The Wild Hunt Stands in Solidarity With the SOPA/PIPA Blackout

The Wild Hunt Stands in Solidarity With the SOPA/PIPA Blackout January 17, 2012

While my hosts here at aren’t participating in the SOPA/PIPA blackout initiative, I will refrain from posting news today until 8pm (PST), January 18th, in solidarity with this cause. Here’s some information on why.


What is SOPA?

The Stop Online Piracy Act (SOPA, H.R. 3261) is on the surface a bill that attempts to curb online piracy. Sadly, the proposed way it goes about doing this would devastate the online economy and the overall freedom of the web. It would particularly affect sites with heavy user generated content. Sites like Youtube, Reddit, Twitter, and others may cease to exist in their current form if this bill is passed.

What is PIPA?

The Protect IP Act (PIPA, S. 968) is SOPA’s twin in the Senate. Under current DMCA law, if a user uploads a copyrighted movie to sites like Youtube, the site isn’t held accountable so long as they provide a way to report user infringement. The user who uploaded the movie is held accountable for their actions, not the site. PIPA would change that – it would place the blame on the site itself, and would also provide a way for copyright holders to seize the site’s domain in extreme circumstances.

The Electronic Frontier Foundation laid out four excellent points as to why the bills are not only dangerous, but are also not effective for what they are trying to accomplish:

  • The blacklist bills are expensive. The Congressional Budget Office has estimated that PIPA alone would cost the taxpayers at least $47 million over 5 years, and could cost the private sector many times more. Those costs would be carried mostly by the tech industry, hampering growth and innovation.
  • The blacklist bills silence legitimate speech. Rightsholders, ISPs, or the government could shut down sites with accusations of infringement, and without real due process.
  • The blacklist bills are bad for the architecture of the Internet. But don’t take our word for it: see the open letters that dozens of the Internet’s concerned creators have submitted to Congress about the impact the bills would have on the security of the web.
  • The blacklist bills won’t stop online piracy. The tools these bills would grant rightsholders are like chainsaws in an operating room: they do a lot of damage, and they aren’t very effective in the first place. The filtering methods might dissuade casual users, but they would be trivial for dedicated and technically savvy users to circumvent.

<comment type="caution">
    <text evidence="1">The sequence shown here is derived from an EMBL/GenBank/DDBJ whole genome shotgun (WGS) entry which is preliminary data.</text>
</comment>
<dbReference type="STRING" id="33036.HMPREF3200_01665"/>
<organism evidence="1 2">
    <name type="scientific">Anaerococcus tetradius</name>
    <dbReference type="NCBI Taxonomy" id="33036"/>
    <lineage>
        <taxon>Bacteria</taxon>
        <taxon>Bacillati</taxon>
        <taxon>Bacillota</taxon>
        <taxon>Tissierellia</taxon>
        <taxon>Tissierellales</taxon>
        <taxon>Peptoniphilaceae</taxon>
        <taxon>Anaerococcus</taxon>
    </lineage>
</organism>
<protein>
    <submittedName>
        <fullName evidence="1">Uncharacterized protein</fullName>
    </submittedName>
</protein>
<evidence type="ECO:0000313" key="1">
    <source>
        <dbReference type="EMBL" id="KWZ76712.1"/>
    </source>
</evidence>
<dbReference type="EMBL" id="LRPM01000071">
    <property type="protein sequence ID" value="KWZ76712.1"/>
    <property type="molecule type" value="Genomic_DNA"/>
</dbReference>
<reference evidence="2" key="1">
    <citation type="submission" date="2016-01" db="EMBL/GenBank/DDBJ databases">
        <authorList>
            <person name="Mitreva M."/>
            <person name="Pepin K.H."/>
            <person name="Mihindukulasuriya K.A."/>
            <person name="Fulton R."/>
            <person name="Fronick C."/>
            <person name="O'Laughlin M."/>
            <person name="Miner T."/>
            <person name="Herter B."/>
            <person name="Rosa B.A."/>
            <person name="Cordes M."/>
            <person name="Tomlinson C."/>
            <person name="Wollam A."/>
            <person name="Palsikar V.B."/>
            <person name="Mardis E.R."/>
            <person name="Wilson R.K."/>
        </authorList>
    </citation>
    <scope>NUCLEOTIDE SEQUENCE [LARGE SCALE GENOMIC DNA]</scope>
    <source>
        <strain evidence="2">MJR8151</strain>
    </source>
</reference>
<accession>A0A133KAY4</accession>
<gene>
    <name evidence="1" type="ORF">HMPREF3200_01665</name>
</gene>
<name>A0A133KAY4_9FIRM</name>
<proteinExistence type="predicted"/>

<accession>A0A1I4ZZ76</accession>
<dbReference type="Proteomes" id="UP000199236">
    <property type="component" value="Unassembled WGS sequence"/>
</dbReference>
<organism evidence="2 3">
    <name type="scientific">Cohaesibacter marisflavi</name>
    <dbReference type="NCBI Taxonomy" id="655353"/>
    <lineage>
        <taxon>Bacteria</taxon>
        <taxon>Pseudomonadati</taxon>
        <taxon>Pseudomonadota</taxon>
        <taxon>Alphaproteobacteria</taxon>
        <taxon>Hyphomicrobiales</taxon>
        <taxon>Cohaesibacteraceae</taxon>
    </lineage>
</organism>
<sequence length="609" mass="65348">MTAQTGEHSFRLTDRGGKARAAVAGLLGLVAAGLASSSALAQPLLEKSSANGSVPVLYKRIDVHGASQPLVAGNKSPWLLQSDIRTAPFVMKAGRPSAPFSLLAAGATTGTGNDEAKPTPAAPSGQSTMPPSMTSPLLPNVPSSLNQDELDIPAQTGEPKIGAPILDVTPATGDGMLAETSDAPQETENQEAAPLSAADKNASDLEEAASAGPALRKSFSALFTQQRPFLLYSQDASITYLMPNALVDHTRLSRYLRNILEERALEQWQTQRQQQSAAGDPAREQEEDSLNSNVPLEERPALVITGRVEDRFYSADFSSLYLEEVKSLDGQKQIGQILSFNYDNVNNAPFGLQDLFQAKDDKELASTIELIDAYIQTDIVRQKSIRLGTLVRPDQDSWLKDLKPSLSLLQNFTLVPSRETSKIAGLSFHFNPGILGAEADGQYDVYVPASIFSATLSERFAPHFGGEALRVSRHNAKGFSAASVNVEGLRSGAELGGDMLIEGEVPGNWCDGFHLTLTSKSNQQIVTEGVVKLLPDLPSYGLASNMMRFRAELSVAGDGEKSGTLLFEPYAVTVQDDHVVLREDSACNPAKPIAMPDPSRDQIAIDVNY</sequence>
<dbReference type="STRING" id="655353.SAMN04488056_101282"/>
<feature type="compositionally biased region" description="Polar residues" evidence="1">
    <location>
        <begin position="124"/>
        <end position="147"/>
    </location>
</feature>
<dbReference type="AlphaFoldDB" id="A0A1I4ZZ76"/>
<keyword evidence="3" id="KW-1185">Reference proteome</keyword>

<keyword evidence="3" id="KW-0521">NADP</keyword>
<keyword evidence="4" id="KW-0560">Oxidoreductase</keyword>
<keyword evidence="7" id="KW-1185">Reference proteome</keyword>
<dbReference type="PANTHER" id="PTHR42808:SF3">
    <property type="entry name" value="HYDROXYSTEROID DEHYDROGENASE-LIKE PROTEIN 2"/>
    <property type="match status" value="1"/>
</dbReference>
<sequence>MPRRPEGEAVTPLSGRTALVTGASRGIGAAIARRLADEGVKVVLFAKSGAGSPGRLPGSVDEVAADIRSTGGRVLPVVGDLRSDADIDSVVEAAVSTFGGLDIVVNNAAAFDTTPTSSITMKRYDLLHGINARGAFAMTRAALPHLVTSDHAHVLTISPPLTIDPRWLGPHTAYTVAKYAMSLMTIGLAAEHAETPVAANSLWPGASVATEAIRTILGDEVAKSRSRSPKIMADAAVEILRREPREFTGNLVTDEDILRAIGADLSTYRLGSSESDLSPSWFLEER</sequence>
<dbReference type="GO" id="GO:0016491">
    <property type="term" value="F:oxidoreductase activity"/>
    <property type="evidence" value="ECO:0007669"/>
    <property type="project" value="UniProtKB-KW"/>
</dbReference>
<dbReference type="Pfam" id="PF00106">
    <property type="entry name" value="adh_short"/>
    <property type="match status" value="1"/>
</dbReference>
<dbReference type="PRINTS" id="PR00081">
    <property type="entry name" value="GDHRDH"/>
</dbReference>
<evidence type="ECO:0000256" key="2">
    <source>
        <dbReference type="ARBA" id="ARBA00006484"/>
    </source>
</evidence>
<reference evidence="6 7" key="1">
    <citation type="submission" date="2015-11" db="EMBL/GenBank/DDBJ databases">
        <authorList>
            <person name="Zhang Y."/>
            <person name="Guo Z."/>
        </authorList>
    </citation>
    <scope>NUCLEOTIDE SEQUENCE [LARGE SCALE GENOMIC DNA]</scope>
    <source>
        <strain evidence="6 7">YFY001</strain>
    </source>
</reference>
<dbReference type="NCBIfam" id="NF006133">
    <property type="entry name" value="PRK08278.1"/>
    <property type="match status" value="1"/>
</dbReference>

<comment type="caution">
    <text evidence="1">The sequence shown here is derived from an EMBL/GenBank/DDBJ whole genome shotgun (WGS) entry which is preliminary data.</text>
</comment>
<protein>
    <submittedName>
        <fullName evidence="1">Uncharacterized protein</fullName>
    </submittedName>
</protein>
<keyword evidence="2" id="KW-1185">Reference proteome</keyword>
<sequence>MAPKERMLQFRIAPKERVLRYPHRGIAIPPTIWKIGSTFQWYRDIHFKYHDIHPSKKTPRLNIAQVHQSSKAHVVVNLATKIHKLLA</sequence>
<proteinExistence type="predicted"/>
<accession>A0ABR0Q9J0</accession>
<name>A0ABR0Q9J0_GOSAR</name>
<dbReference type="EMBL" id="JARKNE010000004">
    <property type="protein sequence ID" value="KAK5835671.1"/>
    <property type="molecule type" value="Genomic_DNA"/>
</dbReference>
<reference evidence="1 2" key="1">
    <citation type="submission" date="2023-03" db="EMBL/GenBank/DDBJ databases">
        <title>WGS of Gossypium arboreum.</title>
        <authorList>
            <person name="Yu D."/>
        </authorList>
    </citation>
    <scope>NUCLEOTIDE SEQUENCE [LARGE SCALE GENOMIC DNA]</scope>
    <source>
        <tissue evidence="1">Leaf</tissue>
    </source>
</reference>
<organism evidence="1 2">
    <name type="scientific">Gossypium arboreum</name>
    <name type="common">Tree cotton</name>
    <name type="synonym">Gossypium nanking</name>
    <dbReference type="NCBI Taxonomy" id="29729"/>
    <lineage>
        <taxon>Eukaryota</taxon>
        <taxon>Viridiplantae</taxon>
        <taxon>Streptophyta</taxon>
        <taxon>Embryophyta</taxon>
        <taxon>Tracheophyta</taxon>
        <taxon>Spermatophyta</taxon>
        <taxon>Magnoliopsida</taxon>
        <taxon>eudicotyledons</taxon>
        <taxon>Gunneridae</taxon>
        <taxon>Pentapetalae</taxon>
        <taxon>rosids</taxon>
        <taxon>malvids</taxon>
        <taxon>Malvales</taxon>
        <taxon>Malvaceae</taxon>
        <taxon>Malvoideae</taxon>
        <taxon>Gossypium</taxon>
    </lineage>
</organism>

The Wild Hunt supports a free Internet, and so should you! More on this here, and here.

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16 responses to “The Wild Hunt Stands in Solidarity With the SOPA/PIPA Blackout”

  1. For the life of me, I cannot get the SOPA blackout script to work on my Blogger. If anyone participating w/Blogger knows exactly where in the HTML I need to place it, your help would be greatly appreciated. I got the last SOPA protest banner to work, but this script only gives me errors. :/

  2. So let me get this correct. PIPA makes it so a site can have their domain seized by a copyright holder? I see a whole new form of internet piracy being born in that. All you have to do is simply upload your own copyrighted content to a website you don’t own via a hijacked internet connection, lije a hotel wireless connection, and then launch a lawsuit against the site for their domain…. AND MAYBE CASH. Imagine the extortion opportunities in setting website owners up and then telling them for a nominal fee, you’ll not sue them and take their site.

  3. Thank you, Jason. This is a very well written explanation of why we have to stop this terrible legislation. I’ve shared it on my FB.

  4. Gotta love our government , trying to fix a minor problem with a big , nasty friggin sledge hammer , when a small tap would do . This screwed up legislation needs to be stopped , way to go Jason .

  5. There are other ways of looking at this issue. Jason Lanier has an Op Ed in today’s NY Times that questions the current groupthink driving the opposition to SOPA: He makes a lot of sense and I urge everyone involved to read it. I’m not saying he’s “right,” only that there is a rational position on this issue that needs to be considered.

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